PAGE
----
There is some good news and some bad news with the ATO’s release of Practical Compliance Guide PCG 2017/6. The good news is that spouses in receipt of death benefit pensions may commute their death benefit pensions in excess of the transfer balance cap back into accumulation before 1 July 2017. The bad news is that this concession does not apply to non-spouses and won’t apply after 30 June 2017.
PCG 2017/6 confirms the ATO’s view that death benefit pensions cannot be commuted back into accumulation due to the compulsory cashing requirements. However, the ATO will permit a spouse to commute their death benefit pensions provided the commutation occurred prior to 1 July 2017. This may have occurred, for example, in the past where a death benefit pension was commuted and combined with member benefits to form a combined pension. It could also happen where a spouse wishes to commute their pension in order to comply with the $1.6 million transfer balance cap.
- It is important to note the following about PCG 2017/6:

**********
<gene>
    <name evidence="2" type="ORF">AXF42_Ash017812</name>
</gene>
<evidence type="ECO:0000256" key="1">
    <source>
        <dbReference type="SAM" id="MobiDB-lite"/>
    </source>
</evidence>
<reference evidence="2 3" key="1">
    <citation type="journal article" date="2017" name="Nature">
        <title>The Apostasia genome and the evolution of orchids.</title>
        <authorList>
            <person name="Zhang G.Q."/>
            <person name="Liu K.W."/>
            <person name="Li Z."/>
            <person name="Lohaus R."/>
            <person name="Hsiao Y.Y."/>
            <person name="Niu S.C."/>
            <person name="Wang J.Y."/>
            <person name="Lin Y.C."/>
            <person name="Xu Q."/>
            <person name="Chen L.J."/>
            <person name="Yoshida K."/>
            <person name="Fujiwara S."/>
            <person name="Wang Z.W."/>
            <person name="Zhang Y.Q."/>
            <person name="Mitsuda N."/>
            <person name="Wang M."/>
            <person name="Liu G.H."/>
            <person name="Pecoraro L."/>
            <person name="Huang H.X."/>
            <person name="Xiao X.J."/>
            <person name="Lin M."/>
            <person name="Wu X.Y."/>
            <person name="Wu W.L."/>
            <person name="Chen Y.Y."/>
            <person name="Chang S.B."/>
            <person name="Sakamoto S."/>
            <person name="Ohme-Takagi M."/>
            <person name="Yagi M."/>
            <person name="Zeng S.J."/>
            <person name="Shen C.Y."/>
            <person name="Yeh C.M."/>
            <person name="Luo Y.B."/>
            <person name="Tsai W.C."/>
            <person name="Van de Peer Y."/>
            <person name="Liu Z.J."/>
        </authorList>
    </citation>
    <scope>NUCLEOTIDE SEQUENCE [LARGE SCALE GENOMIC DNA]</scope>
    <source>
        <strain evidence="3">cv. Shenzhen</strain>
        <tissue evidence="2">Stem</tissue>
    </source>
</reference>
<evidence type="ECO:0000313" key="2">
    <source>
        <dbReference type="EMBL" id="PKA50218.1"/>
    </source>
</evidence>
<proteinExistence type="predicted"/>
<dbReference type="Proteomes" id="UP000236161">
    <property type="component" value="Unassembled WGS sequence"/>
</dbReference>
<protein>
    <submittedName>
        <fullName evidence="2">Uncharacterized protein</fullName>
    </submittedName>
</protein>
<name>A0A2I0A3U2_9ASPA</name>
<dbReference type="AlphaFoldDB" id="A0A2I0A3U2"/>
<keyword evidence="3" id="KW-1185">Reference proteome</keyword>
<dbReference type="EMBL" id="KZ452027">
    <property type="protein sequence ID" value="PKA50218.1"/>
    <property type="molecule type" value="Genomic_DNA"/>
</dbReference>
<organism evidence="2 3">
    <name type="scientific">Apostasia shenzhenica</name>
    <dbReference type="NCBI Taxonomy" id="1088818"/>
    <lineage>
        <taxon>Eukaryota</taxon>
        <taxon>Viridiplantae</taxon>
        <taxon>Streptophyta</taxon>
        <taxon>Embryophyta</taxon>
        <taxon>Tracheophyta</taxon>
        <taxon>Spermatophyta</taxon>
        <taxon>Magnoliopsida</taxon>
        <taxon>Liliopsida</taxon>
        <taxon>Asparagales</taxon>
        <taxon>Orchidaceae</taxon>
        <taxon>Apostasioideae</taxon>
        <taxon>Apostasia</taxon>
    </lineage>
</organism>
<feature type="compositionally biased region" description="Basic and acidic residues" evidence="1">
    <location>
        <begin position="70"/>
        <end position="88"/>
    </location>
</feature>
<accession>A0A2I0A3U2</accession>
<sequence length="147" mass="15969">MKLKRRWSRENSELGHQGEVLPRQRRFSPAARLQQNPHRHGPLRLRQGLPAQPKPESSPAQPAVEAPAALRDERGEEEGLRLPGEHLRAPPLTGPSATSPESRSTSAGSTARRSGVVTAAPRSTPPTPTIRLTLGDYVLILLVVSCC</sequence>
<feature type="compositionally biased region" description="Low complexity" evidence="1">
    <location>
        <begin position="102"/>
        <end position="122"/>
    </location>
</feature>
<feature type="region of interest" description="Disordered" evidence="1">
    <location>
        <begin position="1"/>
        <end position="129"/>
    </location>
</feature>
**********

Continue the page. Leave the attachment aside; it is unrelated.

- It only applies prior to 1 July 2017 – after that date death benefit pensions cannot be commuted back into accumulation
- It only applies to spouses – if won’t apply to other death benefit pension beneficiaries such as children and non-spouse financial dependents and interdependents
- The commuted death benefit must be able to be taxed as a member benefit under section 307-5(3) of the Income Tax Assessment Act 1997 – that is the death benefit pension must be commuted after the later of 6 months after the death of the member or 3 months after probate
- The commuted amount must then be taxed as a member benefit rather than a death benefit
To discuss this further or for more information please contact: